Andrew Madsen: Undergraduate Geology Major
- Currently studying for a Geoscience BS degree
- Completed several Geology and peripheral science-math courses
As the descendant of a long line of statisticians, I have always loved math. While my father, and especially my grandfather, would be quick to remind you that correlation does not necessarily imply causation, even they would have to acknowledge that their influence in this area was significant. Whether I was memorizing pi to an absurd number of places for my father’s class Pi Day competition or participating in statistical surveys around my grandparents’ dining room table (is it really possible to taste the difference between skim milk and two-percent?), I was fortunate enough to grow up around people who taught me to enjoy a subject that most people hate.
At the same time, I was never all that set on making a career out of mathematics. At various points during my childhood, I wanted to be a geologist, an architect, and a Lego designer. I didn’t realize it then, but I now see that I’ve always been too artistically inclined to be a mathematician. Instead, I needed a way to pair my artistic inclinations with my mathematical ways of thinking. I should also add that I grew up in a family that does a fair amount of camping, hiking, biking, and canoeing. Consequently, I developed a strong love of the outdoors, and the idea of a desk job or a lab job seemed terrifying to me. But, as someone with scientific inclinations, I figured that such a career was inevitable.
As I finished up high school and prepared to go off to college, I knew that I wanted to major in a subject in which I would use math. At the time, I was almost certain that meant I would be studying chemistry or physics. Upon arriving at Wheaton College as a bewildered freshman, I realized that being a chemistry major would require me to either retake General Chemistry or take the infamous Organic Chemistry class right out of the gate. So, I became a physics major. Then I realized that physics made very little sense to me, and I figured that I would major in math after all. At the same time, I was becoming increasingly disgusted with Wheaton’s location in the endless suburban sprawl, and was consequently becoming more and more disillusioned with the idea of a desk job.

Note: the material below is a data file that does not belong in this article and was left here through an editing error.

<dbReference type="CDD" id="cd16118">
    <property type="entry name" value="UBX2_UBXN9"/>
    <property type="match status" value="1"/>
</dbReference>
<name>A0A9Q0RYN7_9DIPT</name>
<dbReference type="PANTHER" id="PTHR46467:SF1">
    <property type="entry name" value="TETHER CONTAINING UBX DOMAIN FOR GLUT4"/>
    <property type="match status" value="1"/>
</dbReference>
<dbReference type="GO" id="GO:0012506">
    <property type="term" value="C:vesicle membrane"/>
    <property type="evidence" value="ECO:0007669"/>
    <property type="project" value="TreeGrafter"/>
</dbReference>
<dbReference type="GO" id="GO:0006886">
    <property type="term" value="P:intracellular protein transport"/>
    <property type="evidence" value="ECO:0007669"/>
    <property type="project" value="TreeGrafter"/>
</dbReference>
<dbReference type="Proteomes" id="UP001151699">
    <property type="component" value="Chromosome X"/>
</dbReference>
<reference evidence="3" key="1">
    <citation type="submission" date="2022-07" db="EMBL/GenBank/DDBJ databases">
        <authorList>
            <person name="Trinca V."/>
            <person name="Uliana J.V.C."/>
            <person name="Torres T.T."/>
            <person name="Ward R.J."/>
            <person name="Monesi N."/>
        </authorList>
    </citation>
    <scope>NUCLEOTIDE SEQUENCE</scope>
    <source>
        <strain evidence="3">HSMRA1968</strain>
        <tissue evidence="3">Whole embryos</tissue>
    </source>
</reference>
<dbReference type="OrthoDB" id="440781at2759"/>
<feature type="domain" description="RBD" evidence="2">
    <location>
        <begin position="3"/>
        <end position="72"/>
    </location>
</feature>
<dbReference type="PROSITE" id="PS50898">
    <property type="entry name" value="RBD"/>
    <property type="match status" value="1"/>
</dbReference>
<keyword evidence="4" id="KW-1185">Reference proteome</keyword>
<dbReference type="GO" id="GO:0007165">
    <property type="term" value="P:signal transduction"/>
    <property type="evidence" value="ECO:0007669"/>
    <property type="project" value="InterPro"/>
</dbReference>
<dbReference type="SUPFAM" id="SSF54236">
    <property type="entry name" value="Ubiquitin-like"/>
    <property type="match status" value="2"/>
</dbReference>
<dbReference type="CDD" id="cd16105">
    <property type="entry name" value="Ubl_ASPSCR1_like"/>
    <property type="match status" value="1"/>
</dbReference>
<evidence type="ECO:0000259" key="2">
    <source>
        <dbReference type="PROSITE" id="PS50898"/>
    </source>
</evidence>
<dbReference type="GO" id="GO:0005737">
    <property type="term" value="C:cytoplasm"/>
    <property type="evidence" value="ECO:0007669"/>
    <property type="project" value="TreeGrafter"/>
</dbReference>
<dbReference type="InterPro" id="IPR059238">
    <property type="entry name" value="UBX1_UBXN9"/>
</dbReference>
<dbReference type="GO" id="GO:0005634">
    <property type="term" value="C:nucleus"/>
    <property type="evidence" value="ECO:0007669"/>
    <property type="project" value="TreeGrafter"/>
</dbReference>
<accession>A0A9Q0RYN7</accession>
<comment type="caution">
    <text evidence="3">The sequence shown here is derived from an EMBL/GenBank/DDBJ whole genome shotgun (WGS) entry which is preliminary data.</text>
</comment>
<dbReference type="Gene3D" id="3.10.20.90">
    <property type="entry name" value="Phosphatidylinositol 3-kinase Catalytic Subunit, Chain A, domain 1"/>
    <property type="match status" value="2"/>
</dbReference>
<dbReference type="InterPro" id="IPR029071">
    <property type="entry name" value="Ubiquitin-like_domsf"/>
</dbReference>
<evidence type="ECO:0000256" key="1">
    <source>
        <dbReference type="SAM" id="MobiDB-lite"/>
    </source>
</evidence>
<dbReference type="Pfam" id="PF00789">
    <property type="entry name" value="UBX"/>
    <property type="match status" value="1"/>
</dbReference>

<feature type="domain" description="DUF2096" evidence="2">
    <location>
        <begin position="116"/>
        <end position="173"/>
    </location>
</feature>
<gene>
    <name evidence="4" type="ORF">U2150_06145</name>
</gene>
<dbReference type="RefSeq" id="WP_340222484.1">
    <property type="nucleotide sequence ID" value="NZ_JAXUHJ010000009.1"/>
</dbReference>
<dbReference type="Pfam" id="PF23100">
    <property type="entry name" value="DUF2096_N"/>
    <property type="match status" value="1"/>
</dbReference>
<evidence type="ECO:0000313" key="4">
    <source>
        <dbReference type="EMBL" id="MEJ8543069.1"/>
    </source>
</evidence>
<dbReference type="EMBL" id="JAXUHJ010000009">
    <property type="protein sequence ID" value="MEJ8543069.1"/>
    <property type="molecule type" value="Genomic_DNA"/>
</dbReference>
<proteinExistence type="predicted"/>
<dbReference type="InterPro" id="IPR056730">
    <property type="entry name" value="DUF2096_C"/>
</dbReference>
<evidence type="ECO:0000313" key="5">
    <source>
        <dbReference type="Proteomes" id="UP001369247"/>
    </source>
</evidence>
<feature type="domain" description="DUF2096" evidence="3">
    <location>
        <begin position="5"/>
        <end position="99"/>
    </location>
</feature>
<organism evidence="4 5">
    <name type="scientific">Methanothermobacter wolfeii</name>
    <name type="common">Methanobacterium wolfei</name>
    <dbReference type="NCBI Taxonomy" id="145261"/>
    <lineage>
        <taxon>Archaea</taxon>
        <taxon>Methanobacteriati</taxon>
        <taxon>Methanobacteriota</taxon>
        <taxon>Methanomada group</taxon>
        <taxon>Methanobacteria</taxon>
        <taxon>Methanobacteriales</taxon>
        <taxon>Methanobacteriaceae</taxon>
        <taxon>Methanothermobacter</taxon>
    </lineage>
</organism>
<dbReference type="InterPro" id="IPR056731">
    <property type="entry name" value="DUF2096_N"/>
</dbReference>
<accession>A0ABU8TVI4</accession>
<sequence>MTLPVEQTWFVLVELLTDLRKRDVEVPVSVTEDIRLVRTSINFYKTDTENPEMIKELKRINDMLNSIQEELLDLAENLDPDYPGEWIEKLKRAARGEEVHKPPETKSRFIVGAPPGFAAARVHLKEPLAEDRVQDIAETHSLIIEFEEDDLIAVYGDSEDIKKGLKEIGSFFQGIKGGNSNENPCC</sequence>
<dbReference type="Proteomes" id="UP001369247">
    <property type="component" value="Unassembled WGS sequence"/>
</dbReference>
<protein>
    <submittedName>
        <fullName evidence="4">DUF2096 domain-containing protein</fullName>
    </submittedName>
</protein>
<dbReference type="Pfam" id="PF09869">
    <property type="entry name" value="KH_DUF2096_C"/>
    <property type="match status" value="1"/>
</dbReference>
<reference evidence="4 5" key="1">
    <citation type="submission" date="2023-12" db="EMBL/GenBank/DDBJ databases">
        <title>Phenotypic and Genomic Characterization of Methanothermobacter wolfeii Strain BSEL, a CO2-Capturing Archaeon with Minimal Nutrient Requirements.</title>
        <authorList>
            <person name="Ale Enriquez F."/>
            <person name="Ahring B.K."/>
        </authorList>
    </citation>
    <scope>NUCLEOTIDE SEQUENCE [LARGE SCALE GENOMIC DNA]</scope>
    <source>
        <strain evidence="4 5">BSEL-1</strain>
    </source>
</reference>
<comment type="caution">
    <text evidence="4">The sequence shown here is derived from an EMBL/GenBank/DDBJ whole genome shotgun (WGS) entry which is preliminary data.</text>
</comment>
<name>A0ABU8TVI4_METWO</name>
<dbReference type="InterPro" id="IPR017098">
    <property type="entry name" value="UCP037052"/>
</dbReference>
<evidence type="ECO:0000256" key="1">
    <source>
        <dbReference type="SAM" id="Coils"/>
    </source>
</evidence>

Fortunately, thanks to Wheaton’s strange curriculum, I had a geology professor for what was essentially my first-year Bible class. My professor posed an interesting scenario to me: I could be doing science outside! It sounded too good to be true, and I wasn’t immediately sold. Rocks looked cool and all, but I was pretty sure that they weren’t worth studying for four years, much less an entire career. However, as the semester progressed, I began to learn that geology was about much more than just looking at rocks. I became particularly interested in the history of the earth; I had only been taught a literal six-day creation in school and at home, so an entirely new world was opened up to me as I began to realize what geology had to say about the past. Furthermore, I learned that geology could involve math! Here at last, I thought, was a major that I could enjoy.
On becoming a geology major, I was faced with the task of figuring out which particular area of geology interested me the most. I had no idea that there was so much variety within the field of geology before coming to college, so this process of narrowing my interests has not been fast or simple. Each class that I’ve taken has exposed me to different aspects of geology--one class will deal entirely with water, for example, or another will be devoted to the application of physics to the study of the earth. So far, my favorite class has been “Earth History and Stratigraphy,” which essentially explores what sedimentary rock layers can tell us about the past. Geologists who concentrate on sedimentary rocks often end up working in the oil industry, which is something that I could see myself enjoying. However, one of the first people who got me really excited about geology was my “no-rock” professor, who currently develops inexpensive geophysical instruments and trains missionaries to use them for drilling water wells. Long before coming to Wheaton, I had been hoping to find a way to use my degree to serve people in a developing country (following the example of my father, who taught math in Botswana after graduating from college). Consequently, working in international water development seems to be an almost perfect fit for me, and is currently the option that I’m leaning towards. Finally, I have long felt that it is inevitable that I’ll end up being a teacher at some point. I’ve never had a definite passion for teaching, but I’ve often been told that I’m good at explaining things, probably because I have so many teachers in my family. I know that I don’t want to be a teacher right off the bat (I need a break from school!), but the more experience I get from TA-ing and tutoring, the more I enjoy it.
On the other hand, it’s entirely possible that I’ll never be a teacher, a hydrogeologist, or a petroleum geologist. Even in just 20 years of life, I’ve seen God throw enough “plot twists” at me that I’m starting to learn not to worry too much about what the future holds.